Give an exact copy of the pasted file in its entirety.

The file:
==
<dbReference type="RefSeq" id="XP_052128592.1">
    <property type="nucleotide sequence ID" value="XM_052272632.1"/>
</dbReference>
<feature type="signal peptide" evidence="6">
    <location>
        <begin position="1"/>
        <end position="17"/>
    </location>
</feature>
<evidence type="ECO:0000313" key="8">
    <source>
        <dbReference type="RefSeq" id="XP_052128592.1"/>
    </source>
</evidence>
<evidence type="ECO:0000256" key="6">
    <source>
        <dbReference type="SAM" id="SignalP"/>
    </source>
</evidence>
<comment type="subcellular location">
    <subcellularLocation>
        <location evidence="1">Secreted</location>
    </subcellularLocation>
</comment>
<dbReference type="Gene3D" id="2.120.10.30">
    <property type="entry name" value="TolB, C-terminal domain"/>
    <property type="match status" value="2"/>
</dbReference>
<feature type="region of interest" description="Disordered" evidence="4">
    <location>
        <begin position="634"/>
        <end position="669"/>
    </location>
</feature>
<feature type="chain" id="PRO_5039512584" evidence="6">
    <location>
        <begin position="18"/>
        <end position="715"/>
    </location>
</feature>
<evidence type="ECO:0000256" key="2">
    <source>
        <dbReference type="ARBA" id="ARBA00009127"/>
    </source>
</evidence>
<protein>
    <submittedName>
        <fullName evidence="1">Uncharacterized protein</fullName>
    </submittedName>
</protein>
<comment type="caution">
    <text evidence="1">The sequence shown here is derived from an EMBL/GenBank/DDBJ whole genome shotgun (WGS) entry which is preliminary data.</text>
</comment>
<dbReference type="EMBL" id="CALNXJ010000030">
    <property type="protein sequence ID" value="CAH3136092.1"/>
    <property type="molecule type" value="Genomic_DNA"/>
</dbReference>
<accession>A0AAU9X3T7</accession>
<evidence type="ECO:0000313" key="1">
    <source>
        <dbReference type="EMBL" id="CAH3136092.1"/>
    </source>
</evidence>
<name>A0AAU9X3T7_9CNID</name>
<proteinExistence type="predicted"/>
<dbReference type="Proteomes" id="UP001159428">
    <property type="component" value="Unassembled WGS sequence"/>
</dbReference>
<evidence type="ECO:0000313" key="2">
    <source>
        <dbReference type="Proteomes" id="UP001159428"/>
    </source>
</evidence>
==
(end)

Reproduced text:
<dbReference type="RefSeq" id="XP_052128592.1">
    <property type="nucleotide sequence ID" value="XM_052272632.1"/>
</dbReference>
<feature type="signal peptide" evidence="6">
    <location>
        <begin position="1"/>
        <end position="17"/>
    </location>
</feature>
<evidence type="ECO:0000313" key="8">
    <source>
        <dbReference type="RefSeq" id="XP_052128592.1"/>
    </source>
</evidence>
<evidence type="ECO:0000256" key="6">
    <source>
        <dbReference type="SAM" id="SignalP"/>
    </source>
</evidence>
<comment type="subcellular location">
    <subcellularLocation>
        <location evidence="1">Secreted</location>
    </subcellularLocation>
</comment>
<dbReference type="Gene3D" id="2.120.10.30">
    <property type="entry name" value="TolB, C-terminal domain"/>
    <property type="match status" value="2"/>
</dbReference>
<feature type="region of interest" description="Disordered" evidence="4">
    <location>
        <begin position="634"/>
        <end position="669"/>
    </location>
</feature>
<feature type="chain" id="PRO_5039512584" evidence="6">
    <location>
        <begin position="18"/>
        <end position="715"/>
    </location>
</feature>
<evidence type="ECO:0000256" key="2">
    <source>
        <dbReference type="ARBA" id="ARBA00009127"/>
    </source>
</evidence>
<protein>
    <submittedName>
        <fullName evidence="1">Uncharacterized protein</fullName>
    </submittedName>
</protein>
<comment type="caution">
    <text evidence="1">The sequence shown here is derived from an EMBL/GenBank/DDBJ whole genome shotgun (WGS) entry which is preliminary data.</text>
</comment>
<dbReference type="EMBL" id="CALNXJ010000030">
    <property type="protein sequence ID" value="CAH3136092.1"/>
    <property type="molecule type" value="Genomic_DNA"/>
</dbReference>
<accession>A0AAU9X3T7</accession>
<evidence type="ECO:0000313" key="1">
    <source>
        <dbReference type="EMBL" id="CAH3136092.1"/>
    </source>
</evidence>
<name>A0AAU9X3T7_9CNID</name>
<proteinExistence type="predicted"/>
<dbReference type="Proteomes" id="UP001159428">
    <property type="component" value="Unassembled WGS sequence"/>
</dbReference>
<evidence type="ECO:0000313" key="2">
    <source>
        <dbReference type="Proteomes" id="UP001159428"/>
    </source>
</evidence>